At 6 weeks, there were no significant between-group differences in the RMDQ score (adjusted difference in the average treatment effect between the glucocorticoid–lidocaine group and the lidocaine-alone group).

In the treatment of lumbar spinal stenosis, epidural injection of glucocorticoids plus lidocaine offered minimal or no short-term benefit as compared with epidural injection of lidocaine alone.

Tuesday, July 1, 2014

Adrenal response after trauma is affected by time after trauma and sedative/analgesic drugs.

Brorsson C, Dahlqvist P, Nilsson L, Thunberg J, Sylvan A, Naredi S
 Injury. 2014 Aug;45(8):1149-55

The aim of this study was to assess the early adrenal response after trauma.


Prospective, observational study of 50 trauma patients admitted to a level-1-trauma centre. Serum and saliva cortisol were followed from the accident site up to five days after trauma. Corticosteroid binding globulin (CBG), dehydroepiandrosterone (DHEA) and sulphated dehydroepiandrosterone (DHEAS) were obtained twice during the first five days after trauma. The effect of time and associations between cortisol levels and; severity of trauma, infusion of sedative/analgesic drugs, cardiovascular dysfunction and other adrenocorticotropic hormone (ACTH) dependent hormones (DHEA/DHEAS) were studied.


There was a significant decrease over time in serum cortisol both during the initial 24h, and from the 2nd to the 5th morning after trauma. A significant decrease over time was also observed in calculated free cortisol, DHEA, and DHEAS. No significant association was found between an injury severity score≥16 (severe injury) and a low (<200nmol/L) serum cortisol at any time during the study period. The odds for a serum cortisol <200nmol/L was eight times higher in patients with continuous infusion of sedative/analgesic drugs compared to patients with no continuous infusion of sedative/analgesic drugs.


Total serum cortisol, calculated free cortisol, DHEA and DHEAS decreased significantly over time after trauma. Continuous infusion of sedative/analgesic drugs was independently associated with serum cortisol <200nmol/L.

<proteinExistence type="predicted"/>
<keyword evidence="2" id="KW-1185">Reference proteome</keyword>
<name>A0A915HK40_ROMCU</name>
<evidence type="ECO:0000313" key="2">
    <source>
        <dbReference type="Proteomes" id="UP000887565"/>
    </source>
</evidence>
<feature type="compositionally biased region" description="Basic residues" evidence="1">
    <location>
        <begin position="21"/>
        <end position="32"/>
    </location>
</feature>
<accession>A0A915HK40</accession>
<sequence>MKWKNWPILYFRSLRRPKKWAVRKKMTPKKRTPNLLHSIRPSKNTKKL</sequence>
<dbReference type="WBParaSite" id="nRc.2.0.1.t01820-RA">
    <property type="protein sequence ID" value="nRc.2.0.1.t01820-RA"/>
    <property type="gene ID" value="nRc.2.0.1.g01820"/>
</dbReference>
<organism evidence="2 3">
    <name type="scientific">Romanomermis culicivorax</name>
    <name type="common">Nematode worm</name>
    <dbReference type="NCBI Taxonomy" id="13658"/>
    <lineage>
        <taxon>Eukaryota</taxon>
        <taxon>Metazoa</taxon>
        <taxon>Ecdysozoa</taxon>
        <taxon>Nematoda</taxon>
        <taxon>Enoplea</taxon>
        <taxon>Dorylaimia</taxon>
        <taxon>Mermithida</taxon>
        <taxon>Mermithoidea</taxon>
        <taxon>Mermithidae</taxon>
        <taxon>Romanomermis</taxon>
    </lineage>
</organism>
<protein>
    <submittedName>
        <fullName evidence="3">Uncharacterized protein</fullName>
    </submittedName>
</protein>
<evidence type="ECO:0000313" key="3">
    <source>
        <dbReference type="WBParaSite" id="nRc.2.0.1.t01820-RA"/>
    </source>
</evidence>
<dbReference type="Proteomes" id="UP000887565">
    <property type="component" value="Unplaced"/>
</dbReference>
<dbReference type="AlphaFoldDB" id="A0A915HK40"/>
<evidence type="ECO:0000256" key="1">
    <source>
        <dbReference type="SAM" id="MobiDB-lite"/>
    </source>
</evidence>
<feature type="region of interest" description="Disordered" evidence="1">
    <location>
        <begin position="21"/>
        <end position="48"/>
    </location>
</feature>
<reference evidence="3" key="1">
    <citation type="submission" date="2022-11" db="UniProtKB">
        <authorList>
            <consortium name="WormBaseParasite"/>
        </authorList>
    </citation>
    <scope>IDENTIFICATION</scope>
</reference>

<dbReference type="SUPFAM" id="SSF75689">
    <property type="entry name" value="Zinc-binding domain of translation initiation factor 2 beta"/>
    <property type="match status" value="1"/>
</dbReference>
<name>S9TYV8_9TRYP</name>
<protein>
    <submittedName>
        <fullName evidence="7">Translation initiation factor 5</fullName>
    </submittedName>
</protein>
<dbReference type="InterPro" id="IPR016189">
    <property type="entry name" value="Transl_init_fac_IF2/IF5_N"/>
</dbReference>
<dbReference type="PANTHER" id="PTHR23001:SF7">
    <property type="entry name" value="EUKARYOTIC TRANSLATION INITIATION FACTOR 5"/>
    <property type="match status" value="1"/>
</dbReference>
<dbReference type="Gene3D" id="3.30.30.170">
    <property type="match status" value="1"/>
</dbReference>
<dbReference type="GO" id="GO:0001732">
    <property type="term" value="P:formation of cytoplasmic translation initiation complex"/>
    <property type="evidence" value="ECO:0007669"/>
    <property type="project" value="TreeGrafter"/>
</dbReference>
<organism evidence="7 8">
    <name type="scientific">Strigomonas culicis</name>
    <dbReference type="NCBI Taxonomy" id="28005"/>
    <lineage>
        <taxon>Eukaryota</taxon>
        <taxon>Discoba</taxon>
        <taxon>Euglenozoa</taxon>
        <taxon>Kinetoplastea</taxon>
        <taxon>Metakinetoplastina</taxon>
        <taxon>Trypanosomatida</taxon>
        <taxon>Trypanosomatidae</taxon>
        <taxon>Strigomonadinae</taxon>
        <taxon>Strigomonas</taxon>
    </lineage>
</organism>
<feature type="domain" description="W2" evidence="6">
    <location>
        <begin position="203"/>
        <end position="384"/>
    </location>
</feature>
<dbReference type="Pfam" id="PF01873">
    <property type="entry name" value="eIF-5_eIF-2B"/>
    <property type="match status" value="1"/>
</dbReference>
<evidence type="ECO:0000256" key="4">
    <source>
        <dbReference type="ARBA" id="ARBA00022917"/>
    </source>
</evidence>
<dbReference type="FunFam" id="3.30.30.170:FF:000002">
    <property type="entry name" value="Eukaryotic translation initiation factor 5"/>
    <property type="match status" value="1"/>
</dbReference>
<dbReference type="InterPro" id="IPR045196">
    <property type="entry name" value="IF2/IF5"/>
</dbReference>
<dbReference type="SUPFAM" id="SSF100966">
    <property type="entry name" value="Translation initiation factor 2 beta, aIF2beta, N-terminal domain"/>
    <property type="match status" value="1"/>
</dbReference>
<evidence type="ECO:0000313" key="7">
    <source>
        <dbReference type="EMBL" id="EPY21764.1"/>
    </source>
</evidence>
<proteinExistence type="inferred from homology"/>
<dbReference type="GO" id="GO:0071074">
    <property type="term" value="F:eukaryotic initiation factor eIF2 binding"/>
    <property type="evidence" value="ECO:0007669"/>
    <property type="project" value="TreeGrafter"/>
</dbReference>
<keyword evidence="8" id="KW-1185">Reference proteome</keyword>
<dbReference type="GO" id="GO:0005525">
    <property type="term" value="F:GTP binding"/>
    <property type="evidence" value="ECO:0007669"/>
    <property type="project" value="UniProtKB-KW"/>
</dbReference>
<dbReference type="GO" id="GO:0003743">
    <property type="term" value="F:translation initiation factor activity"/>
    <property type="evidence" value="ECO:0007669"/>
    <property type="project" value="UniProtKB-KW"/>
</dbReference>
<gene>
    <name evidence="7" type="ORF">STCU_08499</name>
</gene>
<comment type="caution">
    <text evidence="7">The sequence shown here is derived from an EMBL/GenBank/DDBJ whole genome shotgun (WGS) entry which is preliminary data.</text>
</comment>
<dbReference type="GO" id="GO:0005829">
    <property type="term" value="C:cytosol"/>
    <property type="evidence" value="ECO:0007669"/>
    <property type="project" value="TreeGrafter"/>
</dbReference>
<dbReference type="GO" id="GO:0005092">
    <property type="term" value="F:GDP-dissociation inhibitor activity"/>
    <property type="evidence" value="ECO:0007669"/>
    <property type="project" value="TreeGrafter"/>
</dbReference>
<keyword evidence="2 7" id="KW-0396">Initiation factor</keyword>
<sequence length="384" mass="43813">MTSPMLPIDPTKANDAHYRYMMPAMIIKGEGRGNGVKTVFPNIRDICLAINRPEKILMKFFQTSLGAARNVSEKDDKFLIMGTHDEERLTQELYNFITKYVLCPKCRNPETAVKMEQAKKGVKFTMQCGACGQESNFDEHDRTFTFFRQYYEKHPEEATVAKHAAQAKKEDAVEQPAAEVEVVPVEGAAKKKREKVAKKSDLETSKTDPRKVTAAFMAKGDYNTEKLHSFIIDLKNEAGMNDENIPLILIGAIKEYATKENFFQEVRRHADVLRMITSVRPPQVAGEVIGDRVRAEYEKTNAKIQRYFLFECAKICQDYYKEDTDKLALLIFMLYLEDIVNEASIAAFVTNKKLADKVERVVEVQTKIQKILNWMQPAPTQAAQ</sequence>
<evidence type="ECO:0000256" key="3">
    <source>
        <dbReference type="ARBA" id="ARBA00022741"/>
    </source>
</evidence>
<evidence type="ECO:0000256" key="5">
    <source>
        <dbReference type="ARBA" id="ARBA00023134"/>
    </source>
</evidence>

Intracranial pressure response after pharmacologic treatment of intracranial hypertension.

J Trauma Acute Care Surg. 2014 Jul;77(1):47-53.

Patients older than 17 years, admitted and requiring ICP monitoring between 2008 and 2010 at a high-volume urban trauma center, were retrospectively evaluated. Timing and dose of ICP-directed therapy were recorded from paper and electronic medical records. ICP data were collected automatically at 6-second intervals and from manual charts
A total of 117 patients met inclusion criteria; 450 treatments were administered when nursing records indicate an ICP greater than 20 mm Hg, while 968 treatments were given when ICP was greater than 20 mm Hg by automated data.
 Pharmacologic treatments identified include hypertonic saline (HTS), mannitol, barbiturates, and dose escalations of propofol or fentanyl infusions.
Treatment with HTS resulted in the largest ICP decrease of the treatments examined, with a 1-hour ICP reduction of 8.8/9.9 mm Hg (for a small/large dose) according to manual data and a reduction of 3.0/2.4 mm Hg according to automated data. Propofol and fentanyl escalations resulted in smaller but significant ICP reductions. Mannitol (n = 8) resulted in statistically insignificant trends down in the first hour but rebounded by the second hour after administration. The average ICP in the hour before medication administration was higher for barbiturates (27 mm Hg) and mannitol (32 mm Hg) than for the other interventions (18-19 mm Hg).